The Centers for Medicare and Medicaid Services (CMS) announced the award of the first of the five new Recovery Audit Contracts (RAC) on December 30, 2014. CMS also announced the extension of the existing RAC contracts on December 24, 2014.
CMS awarded the Region 5 RAC contract to Connolly, LLC, a subsidiary of Connolly iHealth Technologies, to identify and correct improper payments for durable medical equipment, prosthetics, orthotics and supplies (DMEPOS), and home health/hospice (HH/H) claims. As the first of the new RAC contracts, this marks the beginning of implementation for many improvements promised by CMS, and listed at Recovery Audit Program Improvements. To date, there are no documents publicly available that define or explain these changes, beyond what can be found in the document posted there, as of December 30, 2014.
None of the other regional contracts have been awarded as yet, as a result of objections filed by CGI Federal, the current RAC for Region B, who sued CMS and its parent, the Department of Health and Human Services (HHS), objecting to a revised payment methodology for RAC collections. CMS intends to delay paying RACs their fees for any disputed claims until they have reached (and survived) the second level of appeals, a process that can often take more than a year. The Court of Federal Claims rejected CGI’s complaint, but agreed to stay the awarding of new contracts while the company appealed the court’s ruling.
While the improvements that CMS is offering to the program may offer some benefits to providers, it will nevertheless be some time before they take and/or have any effect on providers’ experience. The important thing to remember is that these improvements only apply to the new contracts, and have never been applied to existing RAC operations, even during the extensions that have already been used to continue RAC audits while CGI Federal’s complaints are resolved in the courts.
Improvements: For Now, Only for the New DME/HHH Contract
Since the changes being offered only apply to the newest contracts, and none of the others have been awarded, the changes only affect the work being started by Connolly for DMEPOS and HH/H claims. While some of the changes may indeed offer some relief to hospitals, it remains to be seen how much they will indeed limit unbridled, uncontrolled pursuit of contingency fees by the RACs.
Our own analysis of some of the suggested improvements leaves questions on several levels. Also, the changes were not made as a result of provider concerns about DMEPOS and HH/H denials, but rather due to concerns about the denials with the largest dollar impact on providers, namely medical necessity denials of inpatient claims by acute care facilities.
Extensions: Will Audits Be Limited or Wide Open?
The question arises, will this latest extension permit RACs to audit all their existing issues or only a limited set of issues? Previous extensions by CMS included some limitations, without explaining the logic of the limitations. For those previous extensions, as reported by Modern Healthcare, the Director of CMS’ Office of Legislation wrote to congressional staffers to explain that “current recovery auditors will conduct a limited number of automated reviews and a small number of complex reviews on certain claims including, but not limited to: spinal fusions, outpatient therapy services, durable medical equipment, prosthetics, orthotics and supplies, and cosmetic procedures,” and that they would “not conduct any inpatient hospital patient status reviews during this limited restart period.”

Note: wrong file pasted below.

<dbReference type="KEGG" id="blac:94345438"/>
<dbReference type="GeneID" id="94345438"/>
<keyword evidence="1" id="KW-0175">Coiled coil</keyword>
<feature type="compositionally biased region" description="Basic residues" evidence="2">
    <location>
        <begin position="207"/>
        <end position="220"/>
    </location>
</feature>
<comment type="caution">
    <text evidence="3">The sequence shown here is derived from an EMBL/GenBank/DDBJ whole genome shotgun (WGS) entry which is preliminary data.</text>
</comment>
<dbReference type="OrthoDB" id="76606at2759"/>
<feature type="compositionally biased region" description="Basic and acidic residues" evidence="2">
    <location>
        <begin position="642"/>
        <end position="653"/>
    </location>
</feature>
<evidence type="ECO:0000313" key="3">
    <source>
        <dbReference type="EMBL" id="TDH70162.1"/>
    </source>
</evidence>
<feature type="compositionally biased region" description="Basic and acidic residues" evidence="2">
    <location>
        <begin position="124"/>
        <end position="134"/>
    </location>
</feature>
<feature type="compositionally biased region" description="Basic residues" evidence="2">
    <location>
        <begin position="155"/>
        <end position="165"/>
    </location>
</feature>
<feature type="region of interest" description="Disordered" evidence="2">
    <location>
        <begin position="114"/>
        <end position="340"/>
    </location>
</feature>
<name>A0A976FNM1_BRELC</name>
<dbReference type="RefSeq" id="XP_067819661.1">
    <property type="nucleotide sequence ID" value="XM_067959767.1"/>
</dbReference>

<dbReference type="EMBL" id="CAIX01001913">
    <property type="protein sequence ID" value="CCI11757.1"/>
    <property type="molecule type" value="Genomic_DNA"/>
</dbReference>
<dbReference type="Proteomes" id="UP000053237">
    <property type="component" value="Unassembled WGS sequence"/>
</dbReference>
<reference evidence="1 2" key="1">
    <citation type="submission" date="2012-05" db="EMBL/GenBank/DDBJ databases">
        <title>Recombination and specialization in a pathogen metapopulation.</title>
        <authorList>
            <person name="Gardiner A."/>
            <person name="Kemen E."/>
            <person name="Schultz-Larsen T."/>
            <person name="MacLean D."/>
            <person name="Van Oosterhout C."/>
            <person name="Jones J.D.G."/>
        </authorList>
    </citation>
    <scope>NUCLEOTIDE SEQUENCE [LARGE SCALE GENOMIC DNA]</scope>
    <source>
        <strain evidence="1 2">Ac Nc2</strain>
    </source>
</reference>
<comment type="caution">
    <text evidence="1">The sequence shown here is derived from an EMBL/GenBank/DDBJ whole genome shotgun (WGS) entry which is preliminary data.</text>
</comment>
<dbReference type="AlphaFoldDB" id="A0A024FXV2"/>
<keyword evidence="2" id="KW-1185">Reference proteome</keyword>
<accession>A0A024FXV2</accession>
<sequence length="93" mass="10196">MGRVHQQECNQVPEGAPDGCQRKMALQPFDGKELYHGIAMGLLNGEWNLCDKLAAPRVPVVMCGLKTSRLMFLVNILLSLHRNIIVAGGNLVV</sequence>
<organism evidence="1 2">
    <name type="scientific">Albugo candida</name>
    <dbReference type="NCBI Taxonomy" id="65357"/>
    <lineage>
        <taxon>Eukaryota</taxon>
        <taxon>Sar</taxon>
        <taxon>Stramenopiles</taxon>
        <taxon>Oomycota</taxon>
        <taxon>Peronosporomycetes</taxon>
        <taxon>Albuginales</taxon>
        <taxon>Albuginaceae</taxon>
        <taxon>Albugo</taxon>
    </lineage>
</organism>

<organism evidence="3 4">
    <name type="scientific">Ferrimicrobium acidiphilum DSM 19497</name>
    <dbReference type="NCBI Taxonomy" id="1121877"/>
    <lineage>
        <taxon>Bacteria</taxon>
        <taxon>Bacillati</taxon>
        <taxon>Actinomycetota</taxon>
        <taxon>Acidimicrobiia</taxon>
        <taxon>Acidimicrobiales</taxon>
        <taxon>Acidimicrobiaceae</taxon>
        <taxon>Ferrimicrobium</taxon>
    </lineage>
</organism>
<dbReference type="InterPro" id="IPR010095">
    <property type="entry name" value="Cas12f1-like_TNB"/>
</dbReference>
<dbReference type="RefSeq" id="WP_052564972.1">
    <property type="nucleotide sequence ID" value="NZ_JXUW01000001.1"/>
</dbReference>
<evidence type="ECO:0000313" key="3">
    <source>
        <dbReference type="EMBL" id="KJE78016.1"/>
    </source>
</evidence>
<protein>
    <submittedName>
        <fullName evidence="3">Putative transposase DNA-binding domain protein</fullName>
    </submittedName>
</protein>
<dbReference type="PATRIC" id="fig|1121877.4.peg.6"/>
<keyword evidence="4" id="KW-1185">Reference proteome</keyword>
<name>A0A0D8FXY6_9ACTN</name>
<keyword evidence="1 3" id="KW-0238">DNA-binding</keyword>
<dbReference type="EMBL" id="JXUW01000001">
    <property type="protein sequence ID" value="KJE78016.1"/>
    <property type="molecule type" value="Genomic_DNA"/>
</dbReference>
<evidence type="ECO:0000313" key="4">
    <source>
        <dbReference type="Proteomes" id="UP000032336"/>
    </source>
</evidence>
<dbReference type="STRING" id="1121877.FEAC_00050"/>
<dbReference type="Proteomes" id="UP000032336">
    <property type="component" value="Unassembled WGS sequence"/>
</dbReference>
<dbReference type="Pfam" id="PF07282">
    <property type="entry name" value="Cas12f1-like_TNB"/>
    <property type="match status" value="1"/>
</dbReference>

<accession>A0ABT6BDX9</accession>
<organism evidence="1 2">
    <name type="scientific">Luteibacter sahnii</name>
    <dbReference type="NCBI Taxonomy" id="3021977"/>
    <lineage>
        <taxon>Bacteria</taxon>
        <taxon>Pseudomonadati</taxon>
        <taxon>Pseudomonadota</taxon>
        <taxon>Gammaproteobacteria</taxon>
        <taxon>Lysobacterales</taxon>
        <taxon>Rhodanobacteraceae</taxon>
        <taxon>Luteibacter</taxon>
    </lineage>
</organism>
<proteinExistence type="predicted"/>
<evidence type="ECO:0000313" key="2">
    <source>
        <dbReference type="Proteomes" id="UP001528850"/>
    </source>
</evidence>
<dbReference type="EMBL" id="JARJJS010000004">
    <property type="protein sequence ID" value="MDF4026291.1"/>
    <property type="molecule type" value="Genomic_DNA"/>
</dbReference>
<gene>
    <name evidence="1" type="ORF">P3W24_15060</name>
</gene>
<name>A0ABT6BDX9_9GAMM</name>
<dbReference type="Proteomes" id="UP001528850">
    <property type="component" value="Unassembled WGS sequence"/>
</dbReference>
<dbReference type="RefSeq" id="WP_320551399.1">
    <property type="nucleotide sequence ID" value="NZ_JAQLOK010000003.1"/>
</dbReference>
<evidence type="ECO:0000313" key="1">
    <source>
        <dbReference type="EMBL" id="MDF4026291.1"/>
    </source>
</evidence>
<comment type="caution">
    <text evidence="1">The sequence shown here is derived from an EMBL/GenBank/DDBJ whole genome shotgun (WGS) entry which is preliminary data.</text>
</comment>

It is important to note that no such language appears in the recent extension announcement, and there are no reports of any memos sent by CMS to Congress or staffers, similar to the memo mentioned above. The lack of the word “limited” in this announcement may be indicative of the agency’s intent, or rather the lack of intent to create any limits.
Also, one should note that the RAC moratorium on patient status reviews is about to end, as of March 31, 2015. While RACs won’t be able to ever review claims filed during the moratorium period, they can still review claims for other reasons besides patient status, plus all claims filed before that period, under the old rules.
Conclusion: (Reality, As We Know It Today)
For now, there is one big certainty and one big uncertainty. For the certainly, we can make statements of fact. For the uncertainly, we cannot state facts, only questions and opinions.
The big certainty is that one new contract has been awarded to Connolly, LLC, and new audits are forthcoming, nationwide, for DMEPOS, home health and hospice claims.
The big uncertainty is that while the existing Part A and Part B RACs have had their expired contracts reinstated and extended through calendar 2015, no one can say with certainly exactly what they will be auditing, nor can anyone say with certainly if their activities will be limited, as they were under previous extensions.
Of course, one should keep in mind that we still live under the dome of promulgated rules, and therefore those rules can change at any time, perhaps even faster than the U.S. Congress can conduct a voice vote.